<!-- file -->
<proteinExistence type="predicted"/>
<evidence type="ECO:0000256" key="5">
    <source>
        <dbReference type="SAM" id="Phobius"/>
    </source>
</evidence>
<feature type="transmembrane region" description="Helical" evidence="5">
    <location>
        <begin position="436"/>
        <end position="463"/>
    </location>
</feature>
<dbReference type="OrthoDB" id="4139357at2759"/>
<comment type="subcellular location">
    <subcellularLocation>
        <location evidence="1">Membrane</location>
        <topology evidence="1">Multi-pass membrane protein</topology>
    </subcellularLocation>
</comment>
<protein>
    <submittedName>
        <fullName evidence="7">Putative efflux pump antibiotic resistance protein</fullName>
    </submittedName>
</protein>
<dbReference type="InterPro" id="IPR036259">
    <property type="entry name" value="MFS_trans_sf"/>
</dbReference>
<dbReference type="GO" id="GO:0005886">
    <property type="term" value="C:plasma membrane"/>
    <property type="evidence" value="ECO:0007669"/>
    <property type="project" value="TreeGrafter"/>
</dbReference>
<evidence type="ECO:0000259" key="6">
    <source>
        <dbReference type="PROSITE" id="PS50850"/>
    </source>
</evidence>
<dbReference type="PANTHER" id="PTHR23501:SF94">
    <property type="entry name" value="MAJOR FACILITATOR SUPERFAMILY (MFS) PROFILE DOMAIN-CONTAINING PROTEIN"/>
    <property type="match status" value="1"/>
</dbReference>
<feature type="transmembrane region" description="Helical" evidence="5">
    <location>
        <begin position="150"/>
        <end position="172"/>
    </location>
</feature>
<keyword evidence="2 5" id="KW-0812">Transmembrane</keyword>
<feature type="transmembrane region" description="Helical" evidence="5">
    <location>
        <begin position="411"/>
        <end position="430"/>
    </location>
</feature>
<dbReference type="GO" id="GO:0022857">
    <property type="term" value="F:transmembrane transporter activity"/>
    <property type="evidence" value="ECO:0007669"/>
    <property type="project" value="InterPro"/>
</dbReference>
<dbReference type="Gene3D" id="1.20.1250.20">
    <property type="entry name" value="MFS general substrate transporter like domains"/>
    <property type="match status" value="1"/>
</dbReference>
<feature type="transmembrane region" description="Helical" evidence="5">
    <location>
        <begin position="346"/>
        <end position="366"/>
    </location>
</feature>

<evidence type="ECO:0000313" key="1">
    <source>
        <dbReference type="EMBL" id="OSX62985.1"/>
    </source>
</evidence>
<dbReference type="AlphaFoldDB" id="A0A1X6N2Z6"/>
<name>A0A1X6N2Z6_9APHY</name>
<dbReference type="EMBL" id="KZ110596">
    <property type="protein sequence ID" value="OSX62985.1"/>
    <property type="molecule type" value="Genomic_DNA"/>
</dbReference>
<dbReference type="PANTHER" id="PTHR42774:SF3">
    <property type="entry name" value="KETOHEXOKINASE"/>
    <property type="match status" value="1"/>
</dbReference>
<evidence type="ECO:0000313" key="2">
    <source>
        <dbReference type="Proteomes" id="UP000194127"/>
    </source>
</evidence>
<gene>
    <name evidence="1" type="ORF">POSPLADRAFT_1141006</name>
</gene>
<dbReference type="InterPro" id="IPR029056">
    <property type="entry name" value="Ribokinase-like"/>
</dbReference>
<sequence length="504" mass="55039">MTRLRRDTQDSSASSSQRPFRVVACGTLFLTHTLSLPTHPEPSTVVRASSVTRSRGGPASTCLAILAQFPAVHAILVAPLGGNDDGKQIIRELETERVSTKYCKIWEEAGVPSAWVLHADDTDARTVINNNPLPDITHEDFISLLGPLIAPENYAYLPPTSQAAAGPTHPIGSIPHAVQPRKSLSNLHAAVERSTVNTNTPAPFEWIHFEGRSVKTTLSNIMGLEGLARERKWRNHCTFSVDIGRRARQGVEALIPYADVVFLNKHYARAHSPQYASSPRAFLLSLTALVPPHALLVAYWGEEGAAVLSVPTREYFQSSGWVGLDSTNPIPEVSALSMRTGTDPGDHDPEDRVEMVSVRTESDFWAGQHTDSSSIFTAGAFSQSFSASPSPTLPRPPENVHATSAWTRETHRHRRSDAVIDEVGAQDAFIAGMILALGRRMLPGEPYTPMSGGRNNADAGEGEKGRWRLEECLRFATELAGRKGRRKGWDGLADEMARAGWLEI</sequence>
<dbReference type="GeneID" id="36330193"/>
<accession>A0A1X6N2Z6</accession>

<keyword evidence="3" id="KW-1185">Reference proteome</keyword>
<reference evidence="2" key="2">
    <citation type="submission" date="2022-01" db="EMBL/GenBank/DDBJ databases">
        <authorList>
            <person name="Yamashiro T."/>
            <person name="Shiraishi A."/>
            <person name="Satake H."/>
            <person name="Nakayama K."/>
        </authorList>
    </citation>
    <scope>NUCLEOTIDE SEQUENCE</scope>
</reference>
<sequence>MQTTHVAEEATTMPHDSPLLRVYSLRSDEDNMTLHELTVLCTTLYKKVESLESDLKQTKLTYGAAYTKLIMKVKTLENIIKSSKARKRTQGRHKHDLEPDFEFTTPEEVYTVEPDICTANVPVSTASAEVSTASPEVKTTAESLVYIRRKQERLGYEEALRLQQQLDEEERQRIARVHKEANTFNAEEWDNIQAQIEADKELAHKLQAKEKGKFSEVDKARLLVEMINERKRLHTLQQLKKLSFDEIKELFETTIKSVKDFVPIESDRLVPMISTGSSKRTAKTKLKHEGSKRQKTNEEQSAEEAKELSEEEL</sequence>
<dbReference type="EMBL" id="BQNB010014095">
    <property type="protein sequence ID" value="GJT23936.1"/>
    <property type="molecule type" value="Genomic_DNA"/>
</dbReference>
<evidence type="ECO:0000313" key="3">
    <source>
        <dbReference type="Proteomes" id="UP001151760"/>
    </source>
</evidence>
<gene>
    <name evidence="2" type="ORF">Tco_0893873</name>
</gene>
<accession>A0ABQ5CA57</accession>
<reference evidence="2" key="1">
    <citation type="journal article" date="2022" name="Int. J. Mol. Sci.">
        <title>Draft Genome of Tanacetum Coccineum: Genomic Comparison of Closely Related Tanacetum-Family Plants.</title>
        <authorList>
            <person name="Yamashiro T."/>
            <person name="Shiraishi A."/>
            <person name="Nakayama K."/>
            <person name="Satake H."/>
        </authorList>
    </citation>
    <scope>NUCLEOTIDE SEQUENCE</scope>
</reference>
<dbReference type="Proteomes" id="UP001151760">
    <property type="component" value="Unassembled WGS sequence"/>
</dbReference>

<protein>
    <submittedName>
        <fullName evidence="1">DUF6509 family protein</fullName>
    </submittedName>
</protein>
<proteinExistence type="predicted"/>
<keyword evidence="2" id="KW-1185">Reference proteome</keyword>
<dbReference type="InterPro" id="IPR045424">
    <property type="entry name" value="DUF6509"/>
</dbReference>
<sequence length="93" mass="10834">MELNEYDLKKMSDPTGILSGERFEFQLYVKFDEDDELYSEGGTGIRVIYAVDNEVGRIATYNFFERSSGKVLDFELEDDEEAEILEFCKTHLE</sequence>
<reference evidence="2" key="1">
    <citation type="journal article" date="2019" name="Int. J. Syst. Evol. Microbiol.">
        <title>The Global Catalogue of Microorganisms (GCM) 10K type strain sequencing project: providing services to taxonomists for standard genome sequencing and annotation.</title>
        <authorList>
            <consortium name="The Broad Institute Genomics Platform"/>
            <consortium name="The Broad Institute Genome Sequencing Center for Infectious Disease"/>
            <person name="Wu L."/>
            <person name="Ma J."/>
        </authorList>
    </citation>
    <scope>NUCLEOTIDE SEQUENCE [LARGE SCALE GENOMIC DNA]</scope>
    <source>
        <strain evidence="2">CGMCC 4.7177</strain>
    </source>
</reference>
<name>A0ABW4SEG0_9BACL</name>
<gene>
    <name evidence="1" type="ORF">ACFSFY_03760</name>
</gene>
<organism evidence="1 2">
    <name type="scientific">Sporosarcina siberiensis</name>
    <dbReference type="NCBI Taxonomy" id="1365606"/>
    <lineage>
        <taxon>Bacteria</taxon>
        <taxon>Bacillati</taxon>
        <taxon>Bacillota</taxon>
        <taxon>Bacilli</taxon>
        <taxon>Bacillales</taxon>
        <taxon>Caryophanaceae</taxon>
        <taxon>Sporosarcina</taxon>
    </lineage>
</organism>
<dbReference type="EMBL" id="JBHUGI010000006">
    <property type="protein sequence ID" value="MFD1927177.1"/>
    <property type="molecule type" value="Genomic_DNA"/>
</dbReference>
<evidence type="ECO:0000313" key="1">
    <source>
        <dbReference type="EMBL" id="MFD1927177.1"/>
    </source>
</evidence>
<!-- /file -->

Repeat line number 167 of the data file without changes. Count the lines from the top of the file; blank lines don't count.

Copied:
<gene>